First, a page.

From ICA 111
The third single and the first of the big hits. The accompanying video, with its animated plasticine figures of the band, was quite groundbreaking at the time, brilliantly ridiculing one of the growing menaces in the mid- 80s, namely gangs of young successful men in suits out getting drunk in wine bars on their bonuses all the while thinking they were god’s gift. There were some who actually believed the song celebrated such people….and then Paul Heaton began to be interviewed more widely!
Happy Hour went to #3 in June 1986, making pop stars out of the self-proclaimed fourth-best band in Hull. It’s a song that its songwriters – Paul Heaton and Stan Cullimore – made little more time than it takes to make a really good cup of tea, never imagining it would be the one that changed their lives forever.
The early Housemartins songs were all forged from two cheap notebooks – one full of lyrics/snippets that had come to Paul and the other, owned by Stan, which contained various chord progressions that could bu used to make a decent pop song. They had just finished work on a new song called Me and The Farmer but Paul felt more new songs were needed to air on an upcoming Peel Session. He pulled out a lyric that which reflected on a number of things that annoyed him, including sexist and boorish behaviour in offices and pubs, to which Stan thought the chord used earlier in the day on Me and the Farmer would make a good fit, as he recalled in an interview many years later:-
SC : “We’d just written Me and the Farmer and I wanted to go for a “bun run” – a trip to the local cake shop. But Paul was adamant that we needed one more song, so we came up with Happy Hour. I was so desperate to get to the cake shop that I used the same chords for the chorus in the verse, but because Paul sang a different melody over it and I did the “It’s happy hour again” backing vocals, it worked. We recorded it on a little cassette recorder, I chucked down my guitar and ran for a custard slice. The whole thing can’t have taken us much more than 10 minutes.
There’s a lot packed into its two-and-a-bit minutes, with the jaunty and catch backing vocal taking listeners down something of a blind alley as the words that Paul Heaton is singing make for grim and depressing reading (especially if you read them without fitting them into the tune):-
It’s happy hour again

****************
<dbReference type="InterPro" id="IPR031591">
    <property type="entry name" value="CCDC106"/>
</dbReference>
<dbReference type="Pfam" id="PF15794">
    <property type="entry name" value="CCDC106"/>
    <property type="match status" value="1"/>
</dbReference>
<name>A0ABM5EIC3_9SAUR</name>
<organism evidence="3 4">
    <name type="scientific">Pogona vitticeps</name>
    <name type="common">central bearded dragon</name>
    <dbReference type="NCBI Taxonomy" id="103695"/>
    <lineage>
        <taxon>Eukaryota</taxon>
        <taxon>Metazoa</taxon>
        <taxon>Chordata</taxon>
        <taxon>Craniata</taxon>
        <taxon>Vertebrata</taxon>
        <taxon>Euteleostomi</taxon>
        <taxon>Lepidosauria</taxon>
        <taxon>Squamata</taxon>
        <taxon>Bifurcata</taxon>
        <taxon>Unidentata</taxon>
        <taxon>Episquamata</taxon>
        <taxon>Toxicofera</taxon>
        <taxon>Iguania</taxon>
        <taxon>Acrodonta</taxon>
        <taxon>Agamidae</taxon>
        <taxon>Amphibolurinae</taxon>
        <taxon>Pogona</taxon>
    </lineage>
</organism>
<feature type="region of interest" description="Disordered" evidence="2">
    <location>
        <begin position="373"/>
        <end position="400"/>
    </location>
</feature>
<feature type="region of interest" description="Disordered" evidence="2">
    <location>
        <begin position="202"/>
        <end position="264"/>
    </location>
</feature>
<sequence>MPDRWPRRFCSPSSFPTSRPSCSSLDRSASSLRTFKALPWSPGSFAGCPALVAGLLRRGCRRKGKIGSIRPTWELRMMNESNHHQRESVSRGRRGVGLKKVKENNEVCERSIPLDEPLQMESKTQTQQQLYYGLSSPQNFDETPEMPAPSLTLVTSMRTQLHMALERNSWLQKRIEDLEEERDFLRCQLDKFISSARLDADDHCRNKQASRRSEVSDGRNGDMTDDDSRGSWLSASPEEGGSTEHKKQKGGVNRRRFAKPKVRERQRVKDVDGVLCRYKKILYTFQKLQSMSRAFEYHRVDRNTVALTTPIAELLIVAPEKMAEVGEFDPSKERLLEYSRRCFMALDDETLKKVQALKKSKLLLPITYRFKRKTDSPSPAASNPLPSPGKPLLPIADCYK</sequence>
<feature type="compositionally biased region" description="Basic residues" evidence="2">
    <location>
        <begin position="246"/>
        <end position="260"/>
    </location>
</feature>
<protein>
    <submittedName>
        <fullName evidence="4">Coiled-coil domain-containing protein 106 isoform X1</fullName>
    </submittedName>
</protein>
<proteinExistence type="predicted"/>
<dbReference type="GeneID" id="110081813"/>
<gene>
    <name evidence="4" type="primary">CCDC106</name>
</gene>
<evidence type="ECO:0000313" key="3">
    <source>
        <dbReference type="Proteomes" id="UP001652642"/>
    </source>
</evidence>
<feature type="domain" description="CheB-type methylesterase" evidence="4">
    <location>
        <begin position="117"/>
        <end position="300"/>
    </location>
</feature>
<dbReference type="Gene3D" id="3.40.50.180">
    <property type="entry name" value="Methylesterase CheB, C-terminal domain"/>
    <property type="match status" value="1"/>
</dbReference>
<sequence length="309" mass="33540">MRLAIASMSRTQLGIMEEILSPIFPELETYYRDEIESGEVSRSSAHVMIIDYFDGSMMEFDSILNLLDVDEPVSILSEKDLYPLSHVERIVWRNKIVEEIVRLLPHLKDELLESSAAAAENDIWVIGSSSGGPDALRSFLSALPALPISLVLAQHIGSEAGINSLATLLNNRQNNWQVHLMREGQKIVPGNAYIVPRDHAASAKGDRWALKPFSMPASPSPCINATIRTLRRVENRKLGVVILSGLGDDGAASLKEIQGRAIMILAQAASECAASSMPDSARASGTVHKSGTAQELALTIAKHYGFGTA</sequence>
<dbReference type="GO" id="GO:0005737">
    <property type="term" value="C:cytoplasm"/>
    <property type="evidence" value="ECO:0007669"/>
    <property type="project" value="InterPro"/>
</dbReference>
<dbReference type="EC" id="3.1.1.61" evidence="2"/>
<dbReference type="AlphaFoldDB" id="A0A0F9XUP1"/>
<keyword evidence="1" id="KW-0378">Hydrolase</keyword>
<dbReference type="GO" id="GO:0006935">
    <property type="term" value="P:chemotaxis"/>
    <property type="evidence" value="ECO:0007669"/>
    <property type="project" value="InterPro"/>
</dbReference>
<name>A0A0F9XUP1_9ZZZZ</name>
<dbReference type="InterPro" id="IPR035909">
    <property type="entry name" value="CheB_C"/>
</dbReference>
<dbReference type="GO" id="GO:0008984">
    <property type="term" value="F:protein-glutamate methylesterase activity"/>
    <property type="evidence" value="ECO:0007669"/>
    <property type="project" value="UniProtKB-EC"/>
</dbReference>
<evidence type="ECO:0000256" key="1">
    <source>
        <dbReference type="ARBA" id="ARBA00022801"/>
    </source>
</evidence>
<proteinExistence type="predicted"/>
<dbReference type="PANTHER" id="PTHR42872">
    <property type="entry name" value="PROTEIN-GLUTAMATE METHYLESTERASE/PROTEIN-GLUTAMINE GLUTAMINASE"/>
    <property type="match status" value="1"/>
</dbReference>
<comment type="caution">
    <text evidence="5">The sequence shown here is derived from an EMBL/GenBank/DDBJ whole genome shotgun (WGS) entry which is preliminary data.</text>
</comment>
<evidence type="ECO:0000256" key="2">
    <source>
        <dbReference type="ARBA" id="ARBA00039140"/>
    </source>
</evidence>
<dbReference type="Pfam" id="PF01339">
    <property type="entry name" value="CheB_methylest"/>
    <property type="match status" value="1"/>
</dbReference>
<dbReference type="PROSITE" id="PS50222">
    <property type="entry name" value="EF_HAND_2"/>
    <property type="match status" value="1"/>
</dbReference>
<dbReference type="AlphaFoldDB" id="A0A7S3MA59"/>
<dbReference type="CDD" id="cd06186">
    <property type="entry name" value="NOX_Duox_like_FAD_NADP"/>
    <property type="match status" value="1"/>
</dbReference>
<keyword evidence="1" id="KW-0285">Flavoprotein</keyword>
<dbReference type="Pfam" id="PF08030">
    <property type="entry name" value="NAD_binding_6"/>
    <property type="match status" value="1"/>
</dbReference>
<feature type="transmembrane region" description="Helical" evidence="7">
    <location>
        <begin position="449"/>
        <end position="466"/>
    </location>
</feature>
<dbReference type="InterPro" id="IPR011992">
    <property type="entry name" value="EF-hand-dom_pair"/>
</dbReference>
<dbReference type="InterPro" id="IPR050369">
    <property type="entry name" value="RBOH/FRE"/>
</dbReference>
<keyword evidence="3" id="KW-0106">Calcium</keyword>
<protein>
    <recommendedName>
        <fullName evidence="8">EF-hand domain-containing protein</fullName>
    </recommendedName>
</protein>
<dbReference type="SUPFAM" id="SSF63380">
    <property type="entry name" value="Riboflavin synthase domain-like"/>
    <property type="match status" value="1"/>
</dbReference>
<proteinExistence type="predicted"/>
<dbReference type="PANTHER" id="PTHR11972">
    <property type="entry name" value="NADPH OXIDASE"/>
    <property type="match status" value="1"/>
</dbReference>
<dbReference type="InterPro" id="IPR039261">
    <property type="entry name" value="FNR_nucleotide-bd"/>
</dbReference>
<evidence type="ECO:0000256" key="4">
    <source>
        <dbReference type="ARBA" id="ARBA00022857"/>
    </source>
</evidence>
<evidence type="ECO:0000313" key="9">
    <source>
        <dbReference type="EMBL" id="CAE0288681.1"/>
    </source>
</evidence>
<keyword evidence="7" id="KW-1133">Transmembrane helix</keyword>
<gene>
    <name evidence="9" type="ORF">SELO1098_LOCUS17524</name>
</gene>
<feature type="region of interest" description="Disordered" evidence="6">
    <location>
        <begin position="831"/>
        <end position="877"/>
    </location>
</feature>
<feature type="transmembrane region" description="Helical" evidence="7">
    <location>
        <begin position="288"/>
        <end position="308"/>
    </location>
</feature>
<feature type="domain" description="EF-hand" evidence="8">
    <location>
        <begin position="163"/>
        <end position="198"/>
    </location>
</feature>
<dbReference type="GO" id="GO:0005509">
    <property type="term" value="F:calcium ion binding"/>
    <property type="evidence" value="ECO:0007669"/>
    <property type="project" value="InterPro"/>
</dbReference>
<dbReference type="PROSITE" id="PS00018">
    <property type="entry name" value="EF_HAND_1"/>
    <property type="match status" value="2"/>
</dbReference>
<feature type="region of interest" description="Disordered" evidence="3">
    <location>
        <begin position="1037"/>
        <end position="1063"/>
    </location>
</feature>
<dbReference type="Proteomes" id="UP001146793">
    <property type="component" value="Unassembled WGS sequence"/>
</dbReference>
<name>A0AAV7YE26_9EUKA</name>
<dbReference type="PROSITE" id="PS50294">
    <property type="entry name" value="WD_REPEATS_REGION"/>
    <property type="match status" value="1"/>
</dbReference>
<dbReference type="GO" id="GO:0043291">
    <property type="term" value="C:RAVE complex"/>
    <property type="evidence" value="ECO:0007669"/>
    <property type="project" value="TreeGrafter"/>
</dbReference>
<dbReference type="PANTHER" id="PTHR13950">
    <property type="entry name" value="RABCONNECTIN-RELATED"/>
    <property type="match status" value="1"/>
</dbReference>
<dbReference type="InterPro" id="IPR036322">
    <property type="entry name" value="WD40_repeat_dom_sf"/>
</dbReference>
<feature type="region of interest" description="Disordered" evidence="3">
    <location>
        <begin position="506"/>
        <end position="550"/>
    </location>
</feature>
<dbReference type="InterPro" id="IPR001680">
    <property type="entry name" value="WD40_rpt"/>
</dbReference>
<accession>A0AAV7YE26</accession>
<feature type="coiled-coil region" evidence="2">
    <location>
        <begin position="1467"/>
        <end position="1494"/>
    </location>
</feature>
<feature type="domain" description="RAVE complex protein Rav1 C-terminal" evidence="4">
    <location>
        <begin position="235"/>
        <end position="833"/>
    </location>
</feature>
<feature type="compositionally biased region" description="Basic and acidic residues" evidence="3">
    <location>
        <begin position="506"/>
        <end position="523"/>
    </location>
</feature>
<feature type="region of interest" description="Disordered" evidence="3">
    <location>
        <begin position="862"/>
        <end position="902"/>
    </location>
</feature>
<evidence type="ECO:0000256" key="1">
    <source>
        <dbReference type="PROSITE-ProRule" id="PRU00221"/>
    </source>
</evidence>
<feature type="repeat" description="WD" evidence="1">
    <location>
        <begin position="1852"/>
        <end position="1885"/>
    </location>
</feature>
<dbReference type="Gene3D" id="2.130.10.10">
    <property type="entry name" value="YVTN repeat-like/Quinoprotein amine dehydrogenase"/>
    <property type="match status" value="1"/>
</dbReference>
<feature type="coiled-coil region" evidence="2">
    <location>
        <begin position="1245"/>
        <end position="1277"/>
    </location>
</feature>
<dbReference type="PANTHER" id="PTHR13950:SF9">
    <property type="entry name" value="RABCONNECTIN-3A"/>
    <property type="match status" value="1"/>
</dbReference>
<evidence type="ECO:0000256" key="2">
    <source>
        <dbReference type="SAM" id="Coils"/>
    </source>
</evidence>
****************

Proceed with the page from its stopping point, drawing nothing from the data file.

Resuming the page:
I think I might be happy if I wasn’t out with them
And they’re happy, it’s a lovely place to be
Happy, that the fire’s real,
That the barman is a she
Where the haircuts smile
And the meaning of style is a night out with the boss
Where you win or you lose
And it’s them who choose
And if you don’t win, then you’ve lost
What a good place to be
Don’t believe it
‘Cause they speak a different language
And it’s never really happened to me
Don’t believe it, oh no
‘Cause it’s never been happy for me
It’s another night out with the boss
Following in footsteps overgrown with moss
And he tells me that women grow on trees
And if you catch them right, they will land upon their knees
Where they open all their wallets and they close all their minds
And they love to buy you all a drink
And then we ask all the questions, and you take all your clothes off
And go back to the kitchen sink
So, a song that many took to be a celebration of having a laugh in the pub with your mates is actually from the standpoint of someone who would rather be anywhere else and is disgusted by the misogyny on display.
It turned into one of the anthems of the summer, spending three months in the charts and seemingly never off the radio – the fact it was such a short song meant that it could be fitted in comfortably during shows if the adverts/news items/inane chat had overran and the producer was trying to avoid dead air.
The 7” single had an even shorter song on the flip side….and a foot-stomping instrumental at that:-
The sleevenotes in a later compilation album revealed that the title of the b-side was a hidden tribute to the Fellowship Missionary Baptist Church Choir of Chicago, known as ‘The Ship’ and who had been releasing gospel LPs from as far back as 1965. It was also the church where the Rev. Jesse Jackson was ordained.